Using ETFs for kids’ education fund

Donna Willan Money cents

Regular readers may recall that I had to cash in my children’s university fund earlier this year, which I had with the government’s pilot scheme, Fundisa. I was advised not to go with a traditional university fund that many banks sell, but rather to buy ETFs – see my earlier blog on this.

And yes, it was the right thing to do, but it was not an easy process. I assume that I am part of their target market, so anticipated that registering and purchasing would be easy. I was very wrong!

Now I admit I am a bit of a technophobe, but I am used to transacting online, so why was it so stressful? I kept on having to re-set my password, I have no idea why, which is tedious and time consuming; I was using the wrong web address for a bit (completely my fault – but added to the frustration); but more importantly, I realized that I did not feel completely secure doing such large transactions online. I think this last point was my real barrier. Seriously, it took me two weeks of trying this and that before I had successfully purchased some shares and set up a monthly debit order. Yes, I may be ‘technology adverse’, but I really did not feel it was user-friendly for a novice.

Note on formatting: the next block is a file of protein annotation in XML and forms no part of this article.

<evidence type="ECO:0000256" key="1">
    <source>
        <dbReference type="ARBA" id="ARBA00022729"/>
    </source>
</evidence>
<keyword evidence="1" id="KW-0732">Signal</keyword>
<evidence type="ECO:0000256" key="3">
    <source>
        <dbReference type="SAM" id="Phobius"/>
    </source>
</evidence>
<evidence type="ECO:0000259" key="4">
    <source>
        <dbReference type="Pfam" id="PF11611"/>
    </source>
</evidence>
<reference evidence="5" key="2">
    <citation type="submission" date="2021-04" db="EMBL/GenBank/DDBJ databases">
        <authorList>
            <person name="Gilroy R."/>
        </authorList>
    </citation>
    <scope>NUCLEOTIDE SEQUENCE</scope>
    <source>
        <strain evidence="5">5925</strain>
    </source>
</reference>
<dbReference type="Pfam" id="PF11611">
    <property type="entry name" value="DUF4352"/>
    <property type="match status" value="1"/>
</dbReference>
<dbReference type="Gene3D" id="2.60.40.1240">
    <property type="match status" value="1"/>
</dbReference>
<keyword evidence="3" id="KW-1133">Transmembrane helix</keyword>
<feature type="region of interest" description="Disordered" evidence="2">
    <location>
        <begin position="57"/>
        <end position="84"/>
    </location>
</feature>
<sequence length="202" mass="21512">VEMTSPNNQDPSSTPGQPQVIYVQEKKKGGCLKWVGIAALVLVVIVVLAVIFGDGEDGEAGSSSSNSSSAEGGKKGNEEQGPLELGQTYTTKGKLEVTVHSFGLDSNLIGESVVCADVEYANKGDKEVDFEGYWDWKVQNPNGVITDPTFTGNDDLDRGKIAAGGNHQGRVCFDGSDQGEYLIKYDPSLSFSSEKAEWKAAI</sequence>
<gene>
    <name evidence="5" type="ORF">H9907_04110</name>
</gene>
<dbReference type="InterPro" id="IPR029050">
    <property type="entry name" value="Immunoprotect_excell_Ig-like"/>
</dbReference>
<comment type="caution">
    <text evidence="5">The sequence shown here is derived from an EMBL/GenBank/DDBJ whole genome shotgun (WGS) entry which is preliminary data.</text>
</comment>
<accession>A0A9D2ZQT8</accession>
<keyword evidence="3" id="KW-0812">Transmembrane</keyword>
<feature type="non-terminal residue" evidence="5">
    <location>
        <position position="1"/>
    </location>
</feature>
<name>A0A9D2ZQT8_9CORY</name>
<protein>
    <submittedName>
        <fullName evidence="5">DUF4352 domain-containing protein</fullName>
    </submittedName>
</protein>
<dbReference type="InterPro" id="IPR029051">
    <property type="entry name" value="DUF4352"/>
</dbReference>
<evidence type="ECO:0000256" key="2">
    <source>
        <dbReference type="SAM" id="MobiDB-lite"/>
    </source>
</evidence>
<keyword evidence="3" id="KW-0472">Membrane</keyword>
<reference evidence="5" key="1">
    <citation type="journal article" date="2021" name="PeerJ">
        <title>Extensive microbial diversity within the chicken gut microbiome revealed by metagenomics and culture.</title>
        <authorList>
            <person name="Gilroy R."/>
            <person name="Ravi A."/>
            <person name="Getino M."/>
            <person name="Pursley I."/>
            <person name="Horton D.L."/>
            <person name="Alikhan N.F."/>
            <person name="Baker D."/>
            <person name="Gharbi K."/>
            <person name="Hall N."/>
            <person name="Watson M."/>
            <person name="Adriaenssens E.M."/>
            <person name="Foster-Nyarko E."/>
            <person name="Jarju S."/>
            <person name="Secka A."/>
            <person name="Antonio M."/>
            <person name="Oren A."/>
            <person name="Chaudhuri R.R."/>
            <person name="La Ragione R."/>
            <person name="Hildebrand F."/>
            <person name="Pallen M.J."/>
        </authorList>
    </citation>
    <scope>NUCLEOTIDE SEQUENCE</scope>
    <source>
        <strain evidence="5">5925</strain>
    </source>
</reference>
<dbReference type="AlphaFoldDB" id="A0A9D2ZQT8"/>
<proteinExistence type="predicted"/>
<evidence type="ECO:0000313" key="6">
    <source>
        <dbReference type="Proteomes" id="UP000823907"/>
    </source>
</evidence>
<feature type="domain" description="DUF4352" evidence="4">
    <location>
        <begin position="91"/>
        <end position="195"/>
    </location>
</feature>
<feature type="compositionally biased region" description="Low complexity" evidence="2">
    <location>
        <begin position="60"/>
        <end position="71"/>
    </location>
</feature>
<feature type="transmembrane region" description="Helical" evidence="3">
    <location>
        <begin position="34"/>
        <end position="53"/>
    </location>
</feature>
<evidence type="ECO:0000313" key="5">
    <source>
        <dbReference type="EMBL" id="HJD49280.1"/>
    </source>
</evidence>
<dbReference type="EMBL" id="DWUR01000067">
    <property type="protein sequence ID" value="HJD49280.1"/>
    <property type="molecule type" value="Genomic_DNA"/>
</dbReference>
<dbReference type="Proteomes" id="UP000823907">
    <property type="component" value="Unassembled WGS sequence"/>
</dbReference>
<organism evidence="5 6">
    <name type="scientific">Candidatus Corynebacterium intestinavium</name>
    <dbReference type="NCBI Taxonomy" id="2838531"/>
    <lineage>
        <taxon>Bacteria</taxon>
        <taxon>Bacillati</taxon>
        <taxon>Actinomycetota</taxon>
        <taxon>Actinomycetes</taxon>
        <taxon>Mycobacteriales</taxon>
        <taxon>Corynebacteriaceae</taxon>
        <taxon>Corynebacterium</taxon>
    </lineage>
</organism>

Having said that, whenever I phoned for support the service was great and very accessible, and correspondence since then has also been great. So yes, I will continue using them for the moment. I’m writing this column not to complain but to express solidarity with anyone experiencing similar frustrations. Hang in there, eventually you will figure it all out!

In my next column I will explore my personal credit report – what is it and why should I know what my report says.


Money Cents blog

Meet the Just One Lap team at these free live events

Click here to meet the Just One Lap team at one of our live, free events.

Subscribe to Just One Lap